BHSU students, alumni visit underground lab in China
SPEARFISH, S.D. – Four Black Hills State University (BHSU) students and two local middle school teachers, who are also BHSU alums, traveled to China this past summer to participate in an international meeting on furthering germanium technology.
The students and teachers toured the Chinese Jinping Underground Lab, the deepest in the world. The students and middle school teachers had the opportunity because of a National Science Foundation consortium award. Germanium is used in several applications underground including as a dark matter detector medium and at the BHSU Underground Campus at the Sanford Underground Research Facility to characterize materials for large-scale physics experiments.
The cultural and scientific knowledge gained during the trip has an effect on their studies and careers back in South Dakota.
Dr. Brianna Mount, an assistant professor of physics at BHSU, said the students and teachers who participated will bring the knowledge back into their careers and classrooms in South Dakota.
“Two of the BHSU students who traveled to China are now participating in research at the BHSU Underground Campus,” said Mount. “We selected middle school teachers to be part of this project because that age can often be a turning point for whether or not students continue to pursue higher levels of science for future study or professions.”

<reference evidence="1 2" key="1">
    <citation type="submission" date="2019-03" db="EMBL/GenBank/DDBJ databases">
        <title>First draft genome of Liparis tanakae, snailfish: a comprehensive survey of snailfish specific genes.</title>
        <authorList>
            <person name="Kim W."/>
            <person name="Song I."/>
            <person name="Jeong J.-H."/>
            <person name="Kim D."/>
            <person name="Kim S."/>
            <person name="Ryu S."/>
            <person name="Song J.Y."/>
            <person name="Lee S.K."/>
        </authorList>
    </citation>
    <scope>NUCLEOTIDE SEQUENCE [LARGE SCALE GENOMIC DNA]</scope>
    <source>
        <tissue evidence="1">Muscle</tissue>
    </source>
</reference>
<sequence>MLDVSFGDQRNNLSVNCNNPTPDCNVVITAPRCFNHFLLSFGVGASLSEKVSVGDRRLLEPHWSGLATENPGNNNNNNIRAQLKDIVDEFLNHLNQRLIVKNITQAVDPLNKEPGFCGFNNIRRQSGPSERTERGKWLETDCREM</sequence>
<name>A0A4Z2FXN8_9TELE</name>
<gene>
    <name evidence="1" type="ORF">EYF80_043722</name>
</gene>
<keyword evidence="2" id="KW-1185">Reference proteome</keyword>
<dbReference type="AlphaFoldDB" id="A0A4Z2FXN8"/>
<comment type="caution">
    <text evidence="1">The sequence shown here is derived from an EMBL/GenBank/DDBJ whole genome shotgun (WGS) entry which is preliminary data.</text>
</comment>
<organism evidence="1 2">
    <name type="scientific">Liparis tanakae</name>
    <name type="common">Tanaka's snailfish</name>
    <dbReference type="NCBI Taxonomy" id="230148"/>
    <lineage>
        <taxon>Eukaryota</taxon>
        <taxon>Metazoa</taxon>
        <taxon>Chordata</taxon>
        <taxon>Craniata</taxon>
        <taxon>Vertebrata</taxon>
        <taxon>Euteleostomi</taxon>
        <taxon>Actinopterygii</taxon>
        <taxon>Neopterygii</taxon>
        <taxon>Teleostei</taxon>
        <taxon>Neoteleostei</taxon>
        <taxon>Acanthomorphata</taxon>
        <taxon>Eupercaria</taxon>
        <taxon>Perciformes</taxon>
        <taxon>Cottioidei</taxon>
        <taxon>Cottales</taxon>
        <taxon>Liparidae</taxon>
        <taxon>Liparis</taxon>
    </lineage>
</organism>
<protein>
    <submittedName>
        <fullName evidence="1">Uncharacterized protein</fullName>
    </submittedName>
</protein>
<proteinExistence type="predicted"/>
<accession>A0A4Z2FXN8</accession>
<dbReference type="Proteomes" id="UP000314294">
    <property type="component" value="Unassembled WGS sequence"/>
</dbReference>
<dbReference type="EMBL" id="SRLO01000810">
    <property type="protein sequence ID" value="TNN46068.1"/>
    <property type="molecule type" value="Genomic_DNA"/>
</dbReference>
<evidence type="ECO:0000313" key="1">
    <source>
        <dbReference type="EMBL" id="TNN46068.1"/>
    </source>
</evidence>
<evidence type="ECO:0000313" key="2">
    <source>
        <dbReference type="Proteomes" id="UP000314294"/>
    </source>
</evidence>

Mount said the summer travel program is part of the NSF’s Partnerships for International Research Education (PIRE). PIRE is used for researchers and educators to operate effectively in teams with partners from different national environments and cultural backgrounds.
BHSU students will have the opportunity to attend the international meeting and receive professional development support for the next five years as part of the NSF funding.
Alberta Miner, K’Dyn Newbrough, Ayla Rodriguez, Megan Wattenhofer, Andy Johnson, and Rob Dahlenburg all participated in the program.